Are We Really Alone?

With all the ways scientists look at space, what are the odds of finding life?

Jaime Green
7 min readMar 20, 2018
Photo by Yong Chuan on Unsplash

The sky seems so vast, and space beyond it. You leave the city, head out to the country, and discover the blanket of stars. You see the Hubble Deep Field, an image of a seemingly empty spot of sky, revealed to be full of galaxies, clustered like jewels. There’s a Hubble eXtreme Deep Field, too, which reveals even more.

So how could we be alone, with all this space? It seems impossible. It seems impossibly lonely, too.

As humanity has come to understand the universe, we’ve come to see, again and again, that we are not special. In 1543, Copernicus proved that Earth is not the center of the universe, and so it began. Again and again, our understanding of the world was disturbed (sometimes completely demolished), and humanity was shuffled toward the edge. The Earth is not the center of the solar system; the solar system is not the center of the galaxy; the Milky Way is just one of hundreds of billions of galaxies — not at the center of the universe, and maybe not even the only universe. To think, then, that we are the only thinking life in the universe is obvious hubris.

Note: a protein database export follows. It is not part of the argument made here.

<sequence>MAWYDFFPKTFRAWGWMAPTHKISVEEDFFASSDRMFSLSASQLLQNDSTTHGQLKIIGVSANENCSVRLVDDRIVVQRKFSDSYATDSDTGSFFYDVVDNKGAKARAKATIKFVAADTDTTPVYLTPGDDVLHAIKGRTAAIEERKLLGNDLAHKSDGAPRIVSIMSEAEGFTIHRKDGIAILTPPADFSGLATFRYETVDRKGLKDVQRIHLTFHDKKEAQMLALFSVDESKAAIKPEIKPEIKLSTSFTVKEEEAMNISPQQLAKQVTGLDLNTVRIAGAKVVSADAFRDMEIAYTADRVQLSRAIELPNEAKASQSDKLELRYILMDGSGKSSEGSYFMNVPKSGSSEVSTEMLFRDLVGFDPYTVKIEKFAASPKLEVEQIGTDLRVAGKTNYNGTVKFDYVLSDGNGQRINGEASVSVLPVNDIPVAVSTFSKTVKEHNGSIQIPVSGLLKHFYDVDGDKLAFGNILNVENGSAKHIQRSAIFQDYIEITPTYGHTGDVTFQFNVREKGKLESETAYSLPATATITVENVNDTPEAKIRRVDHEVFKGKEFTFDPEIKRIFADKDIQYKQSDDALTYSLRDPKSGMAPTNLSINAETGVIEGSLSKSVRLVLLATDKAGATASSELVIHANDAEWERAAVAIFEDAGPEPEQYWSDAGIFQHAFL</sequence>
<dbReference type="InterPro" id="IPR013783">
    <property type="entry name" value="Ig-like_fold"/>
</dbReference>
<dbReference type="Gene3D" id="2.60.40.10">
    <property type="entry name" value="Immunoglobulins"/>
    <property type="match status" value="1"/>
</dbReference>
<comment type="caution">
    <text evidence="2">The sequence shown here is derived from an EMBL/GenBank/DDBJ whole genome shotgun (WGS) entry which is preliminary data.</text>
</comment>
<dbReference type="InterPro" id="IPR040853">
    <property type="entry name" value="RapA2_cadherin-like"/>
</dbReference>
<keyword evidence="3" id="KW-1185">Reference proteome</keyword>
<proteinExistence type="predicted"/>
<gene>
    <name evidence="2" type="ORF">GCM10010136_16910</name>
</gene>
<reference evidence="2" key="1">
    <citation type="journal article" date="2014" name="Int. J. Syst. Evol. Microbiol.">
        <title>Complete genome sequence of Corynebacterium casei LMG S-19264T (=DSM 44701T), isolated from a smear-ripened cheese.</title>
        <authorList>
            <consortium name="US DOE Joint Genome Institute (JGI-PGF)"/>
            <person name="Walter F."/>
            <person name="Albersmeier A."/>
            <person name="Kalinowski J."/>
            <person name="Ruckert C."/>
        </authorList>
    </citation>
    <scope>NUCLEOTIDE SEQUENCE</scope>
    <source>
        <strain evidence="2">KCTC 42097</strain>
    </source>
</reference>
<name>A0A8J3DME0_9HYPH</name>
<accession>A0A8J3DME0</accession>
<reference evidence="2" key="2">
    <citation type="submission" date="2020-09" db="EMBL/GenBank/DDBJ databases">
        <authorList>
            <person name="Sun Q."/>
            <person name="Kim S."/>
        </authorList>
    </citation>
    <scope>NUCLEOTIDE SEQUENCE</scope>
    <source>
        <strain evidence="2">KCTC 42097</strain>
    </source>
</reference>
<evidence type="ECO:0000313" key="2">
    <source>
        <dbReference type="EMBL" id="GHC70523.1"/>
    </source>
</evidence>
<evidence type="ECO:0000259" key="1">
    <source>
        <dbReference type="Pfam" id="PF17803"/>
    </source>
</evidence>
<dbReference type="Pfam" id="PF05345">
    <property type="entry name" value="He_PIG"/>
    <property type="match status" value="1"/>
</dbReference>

There is the wisdom of hindsight and centuries of discovery, and then there is the evidence — or the resounding lack thereof. Not just…

--

--

Jaime Green

Writer & editor | BuzzFeed, Brooklyn Magazine, Slate, Longreads, &c.